- Bhuller, Manudeep & Havnes, Tarjei & Leuven, Edwin & Mogstad, Magne, 2011. "Broadband Internet: An Information Superhighway to Sex Crime?," IZA Discussion Papers 5675, Institute for the Study of Labor (IZA).
- Ruben Enikolopov & Maria Petrova & Ekaterina Zhuravskaya, 2009.
"Media and Political Persuasion: Evidence from Russia,"
w0113, Center for Economic and Financial Research (CEFIR).
- Ruben Enikolopov & Maria Petrova & Ekaterina Zhuravskaya, 2011. "Media and Political Persuasion: Evidence from Russia," American Economic Review, American Economic Association, vol. 101(7), pages 3253-85, December.
- Ruben Enikolopov & Maria Petrova & Ekaterina Zhuravskaya, 2010. "Media and Political Persuasion: Evidence from Russia," Working Papers w0149, Center for Economic and Financial Research (CEFIR).
- Enikolopov, Ruben & Petrova, Maria & Zhuravskaya, Ekaterina, 2009. "Media and Political Persuasion: Evidence from Russia," CEPR Discussion Papers 7257, C.E.P.R. Discussion Papers.
- Kaiser, Ulrich, 2001.
"The effects of website provision on the demand for German women's magazines,"
ZEW Discussion Papers
01-69, ZEW - Zentrum für Europäische Wirtschaftsforschung / Center for European Economic Research.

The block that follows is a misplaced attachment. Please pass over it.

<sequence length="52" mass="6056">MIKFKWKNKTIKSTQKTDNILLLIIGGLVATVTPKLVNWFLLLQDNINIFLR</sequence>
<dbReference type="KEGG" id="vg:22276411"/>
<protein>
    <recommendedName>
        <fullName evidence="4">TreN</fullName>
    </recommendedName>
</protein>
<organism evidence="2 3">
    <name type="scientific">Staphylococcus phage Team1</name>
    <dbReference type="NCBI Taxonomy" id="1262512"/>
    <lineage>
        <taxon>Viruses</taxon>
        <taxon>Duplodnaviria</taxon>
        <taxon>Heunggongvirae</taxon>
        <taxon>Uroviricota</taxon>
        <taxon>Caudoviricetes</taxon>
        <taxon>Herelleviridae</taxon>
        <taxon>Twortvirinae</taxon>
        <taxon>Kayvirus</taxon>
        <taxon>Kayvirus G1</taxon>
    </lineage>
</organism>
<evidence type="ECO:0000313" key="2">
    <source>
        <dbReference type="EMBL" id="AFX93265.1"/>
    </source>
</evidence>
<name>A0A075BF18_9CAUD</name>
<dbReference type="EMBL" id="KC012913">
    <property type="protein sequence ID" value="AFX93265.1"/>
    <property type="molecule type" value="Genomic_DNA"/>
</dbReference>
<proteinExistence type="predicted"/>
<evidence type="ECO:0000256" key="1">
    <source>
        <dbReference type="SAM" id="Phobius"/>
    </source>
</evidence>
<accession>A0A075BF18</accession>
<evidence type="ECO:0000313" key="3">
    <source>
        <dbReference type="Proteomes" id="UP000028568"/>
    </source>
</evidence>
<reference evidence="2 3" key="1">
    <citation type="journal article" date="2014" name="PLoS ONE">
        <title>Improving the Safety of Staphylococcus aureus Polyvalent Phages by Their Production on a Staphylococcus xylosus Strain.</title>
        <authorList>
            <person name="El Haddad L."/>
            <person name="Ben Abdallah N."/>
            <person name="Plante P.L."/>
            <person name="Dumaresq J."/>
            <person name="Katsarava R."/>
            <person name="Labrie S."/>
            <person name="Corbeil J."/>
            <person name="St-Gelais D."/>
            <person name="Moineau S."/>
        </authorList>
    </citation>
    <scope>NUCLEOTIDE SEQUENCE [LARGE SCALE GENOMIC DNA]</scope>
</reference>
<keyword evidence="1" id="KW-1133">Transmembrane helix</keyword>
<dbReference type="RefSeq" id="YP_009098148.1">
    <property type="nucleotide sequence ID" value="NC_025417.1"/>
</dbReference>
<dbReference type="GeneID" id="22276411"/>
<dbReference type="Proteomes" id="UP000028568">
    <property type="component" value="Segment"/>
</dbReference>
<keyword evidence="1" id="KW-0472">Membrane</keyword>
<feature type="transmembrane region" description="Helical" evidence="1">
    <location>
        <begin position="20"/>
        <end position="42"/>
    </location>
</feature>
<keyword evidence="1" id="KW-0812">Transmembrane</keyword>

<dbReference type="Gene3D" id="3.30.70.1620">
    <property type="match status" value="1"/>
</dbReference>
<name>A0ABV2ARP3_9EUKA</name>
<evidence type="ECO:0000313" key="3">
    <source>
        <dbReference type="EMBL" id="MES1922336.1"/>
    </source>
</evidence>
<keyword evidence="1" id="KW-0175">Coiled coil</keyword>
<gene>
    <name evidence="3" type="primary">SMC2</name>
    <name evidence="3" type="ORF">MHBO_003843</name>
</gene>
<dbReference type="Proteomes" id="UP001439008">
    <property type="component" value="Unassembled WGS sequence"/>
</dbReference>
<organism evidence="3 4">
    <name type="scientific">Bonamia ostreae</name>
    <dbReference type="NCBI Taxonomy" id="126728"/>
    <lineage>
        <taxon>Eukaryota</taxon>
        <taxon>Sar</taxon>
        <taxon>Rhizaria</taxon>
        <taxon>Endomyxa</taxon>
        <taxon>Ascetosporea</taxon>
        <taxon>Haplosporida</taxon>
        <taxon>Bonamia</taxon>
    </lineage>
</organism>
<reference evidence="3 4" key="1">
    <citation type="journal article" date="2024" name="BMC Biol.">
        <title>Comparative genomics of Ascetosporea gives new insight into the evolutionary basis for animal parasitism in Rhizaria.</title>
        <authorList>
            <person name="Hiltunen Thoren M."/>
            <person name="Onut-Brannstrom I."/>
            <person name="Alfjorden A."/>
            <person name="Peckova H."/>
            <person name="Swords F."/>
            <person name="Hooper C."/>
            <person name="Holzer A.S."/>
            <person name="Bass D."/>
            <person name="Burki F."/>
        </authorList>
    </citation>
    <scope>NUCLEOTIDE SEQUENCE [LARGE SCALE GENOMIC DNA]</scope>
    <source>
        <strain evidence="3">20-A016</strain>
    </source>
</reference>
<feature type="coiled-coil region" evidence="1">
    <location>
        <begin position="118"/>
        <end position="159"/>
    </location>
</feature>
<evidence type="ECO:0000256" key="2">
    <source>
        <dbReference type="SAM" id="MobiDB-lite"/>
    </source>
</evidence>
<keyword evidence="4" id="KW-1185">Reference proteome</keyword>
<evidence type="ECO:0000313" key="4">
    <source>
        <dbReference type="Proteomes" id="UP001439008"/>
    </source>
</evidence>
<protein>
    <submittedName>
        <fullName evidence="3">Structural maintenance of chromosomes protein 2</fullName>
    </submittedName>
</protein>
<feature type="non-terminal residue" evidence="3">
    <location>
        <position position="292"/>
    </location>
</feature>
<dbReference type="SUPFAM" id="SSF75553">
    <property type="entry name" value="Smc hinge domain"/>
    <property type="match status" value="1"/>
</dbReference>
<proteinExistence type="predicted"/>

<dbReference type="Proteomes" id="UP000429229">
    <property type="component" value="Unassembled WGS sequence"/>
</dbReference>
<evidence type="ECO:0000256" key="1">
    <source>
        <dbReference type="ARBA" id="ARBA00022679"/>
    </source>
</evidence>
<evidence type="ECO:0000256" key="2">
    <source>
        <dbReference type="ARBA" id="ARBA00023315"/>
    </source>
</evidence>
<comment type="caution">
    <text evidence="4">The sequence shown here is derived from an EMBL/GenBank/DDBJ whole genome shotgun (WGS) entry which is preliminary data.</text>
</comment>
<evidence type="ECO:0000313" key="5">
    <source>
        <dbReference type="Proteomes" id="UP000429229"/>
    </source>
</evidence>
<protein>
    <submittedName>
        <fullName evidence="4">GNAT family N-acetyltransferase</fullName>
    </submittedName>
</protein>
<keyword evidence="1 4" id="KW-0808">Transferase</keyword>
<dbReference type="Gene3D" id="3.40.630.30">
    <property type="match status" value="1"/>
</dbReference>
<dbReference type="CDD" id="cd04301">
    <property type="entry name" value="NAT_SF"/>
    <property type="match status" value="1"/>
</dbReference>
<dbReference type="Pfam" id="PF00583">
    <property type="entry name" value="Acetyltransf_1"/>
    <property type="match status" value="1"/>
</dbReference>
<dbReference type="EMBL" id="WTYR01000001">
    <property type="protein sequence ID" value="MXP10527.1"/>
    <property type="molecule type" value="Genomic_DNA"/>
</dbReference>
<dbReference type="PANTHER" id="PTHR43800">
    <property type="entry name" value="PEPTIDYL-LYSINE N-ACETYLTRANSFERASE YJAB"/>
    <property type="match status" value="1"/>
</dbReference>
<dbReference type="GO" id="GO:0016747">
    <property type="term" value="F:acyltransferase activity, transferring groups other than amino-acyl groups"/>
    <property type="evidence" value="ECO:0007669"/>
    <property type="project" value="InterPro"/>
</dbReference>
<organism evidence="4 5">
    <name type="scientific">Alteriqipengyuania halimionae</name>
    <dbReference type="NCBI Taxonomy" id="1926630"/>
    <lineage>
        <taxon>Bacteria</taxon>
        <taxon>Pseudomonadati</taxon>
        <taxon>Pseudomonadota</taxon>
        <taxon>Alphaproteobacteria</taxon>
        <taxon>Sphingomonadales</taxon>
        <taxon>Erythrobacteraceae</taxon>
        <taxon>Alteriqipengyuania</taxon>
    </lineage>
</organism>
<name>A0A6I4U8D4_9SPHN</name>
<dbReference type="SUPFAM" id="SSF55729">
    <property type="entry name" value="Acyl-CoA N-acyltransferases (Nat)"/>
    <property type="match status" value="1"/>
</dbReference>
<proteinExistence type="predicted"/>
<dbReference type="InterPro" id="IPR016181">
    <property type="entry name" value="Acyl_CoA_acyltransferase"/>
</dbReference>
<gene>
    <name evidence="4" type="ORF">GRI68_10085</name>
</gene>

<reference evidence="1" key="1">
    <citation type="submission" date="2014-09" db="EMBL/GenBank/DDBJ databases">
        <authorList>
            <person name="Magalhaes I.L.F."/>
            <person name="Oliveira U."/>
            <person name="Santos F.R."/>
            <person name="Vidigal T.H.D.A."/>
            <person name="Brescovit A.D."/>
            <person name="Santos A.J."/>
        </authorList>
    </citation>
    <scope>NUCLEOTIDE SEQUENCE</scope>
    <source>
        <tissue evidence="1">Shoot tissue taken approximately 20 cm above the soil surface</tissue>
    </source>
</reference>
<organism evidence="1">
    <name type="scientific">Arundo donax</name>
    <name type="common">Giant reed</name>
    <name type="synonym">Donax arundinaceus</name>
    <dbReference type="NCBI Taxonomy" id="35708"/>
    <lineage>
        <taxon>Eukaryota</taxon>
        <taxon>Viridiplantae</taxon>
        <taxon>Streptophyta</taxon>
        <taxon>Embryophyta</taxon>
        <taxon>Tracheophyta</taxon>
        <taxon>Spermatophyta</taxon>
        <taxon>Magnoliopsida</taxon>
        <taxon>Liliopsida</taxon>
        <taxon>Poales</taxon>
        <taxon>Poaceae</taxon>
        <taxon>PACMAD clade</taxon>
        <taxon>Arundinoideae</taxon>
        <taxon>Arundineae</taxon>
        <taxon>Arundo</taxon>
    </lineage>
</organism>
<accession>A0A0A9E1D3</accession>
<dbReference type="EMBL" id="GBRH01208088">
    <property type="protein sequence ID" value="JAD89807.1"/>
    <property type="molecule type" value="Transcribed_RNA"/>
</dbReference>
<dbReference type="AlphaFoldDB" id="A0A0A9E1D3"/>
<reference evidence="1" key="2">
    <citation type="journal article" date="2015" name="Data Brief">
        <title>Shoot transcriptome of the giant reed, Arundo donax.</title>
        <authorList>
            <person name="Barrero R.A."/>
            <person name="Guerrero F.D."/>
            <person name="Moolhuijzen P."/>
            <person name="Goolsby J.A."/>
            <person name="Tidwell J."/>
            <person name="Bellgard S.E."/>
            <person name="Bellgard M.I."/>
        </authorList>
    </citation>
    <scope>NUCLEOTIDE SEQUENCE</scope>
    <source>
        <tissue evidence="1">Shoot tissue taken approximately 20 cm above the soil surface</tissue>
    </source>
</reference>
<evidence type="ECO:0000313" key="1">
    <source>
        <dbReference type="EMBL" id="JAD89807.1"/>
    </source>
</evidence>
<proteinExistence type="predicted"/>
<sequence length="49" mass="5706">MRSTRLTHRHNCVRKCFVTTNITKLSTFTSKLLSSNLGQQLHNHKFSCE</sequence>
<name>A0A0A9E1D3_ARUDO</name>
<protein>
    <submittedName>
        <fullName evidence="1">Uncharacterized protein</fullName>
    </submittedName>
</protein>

- Ulrich Kaiser, 2002. "The Effects of Website Provision on the Demand for German Women's Magazines," NBER Working Papers 8806, National Bureau of Economic Research, Inc.
- Stefano DellaVigna & Ethan Kaplan, 2006.
"The Fox News Effect: Media Bias and Voting,"
NBER Working Papers
12169, National Bureau of Economic Research, Inc.
- Andrea Prat & David Strömberg, 2006.
"Commercial Television and Voter Information,"
784828000000000363, UCLA Department of Economics.
- Lapo Filistrucchi, 2005. "The Impact of Internet on the Market for Daily Newspapers in Italy," Economics Working Papers ECO2005/12, European University Institute.
- Matthew Gentzkow & Jesse M. Shapiro & Michael Sinkinson, 2011. "The Effect of Newspaper Entry and Exit on Electoral Politics," American Economic Review, American Economic Association, vol. 101(7), pages 2980-3018, December.
- Zentner, Alejandro, 2006. "Measuring the Effect of File Sharing on Music Purchases," Journal of Law and Economics, University of Chicago Press, vol. 49(1), pages 63-90, April.
- Sendhil Mullainathan & Andrei Shleifer, 2005.
"The Market for News,"
American Economic Review,
American Economic Association, vol. 95(4), pages 1031-1053, September.
- George Lisa M, 2008. "The Internet and the Market for Daily Newspapers," The B.E. Journal of Economic Analysis & Policy, De Gruyter, vol. 8(1), pages 1-33, July.
- Prat, Andrea & Strömberg, David, 2011. "The Political Economy of Mass Media," CEPR Discussion Papers 8246, C.E.P.R. Discussion Papers.
For technical questions regarding this item, or to correct its authors, title, abstract, bibliographic or download information, contact: (Katarina Grönvall).
If references are entirely missing, you can add them using this form.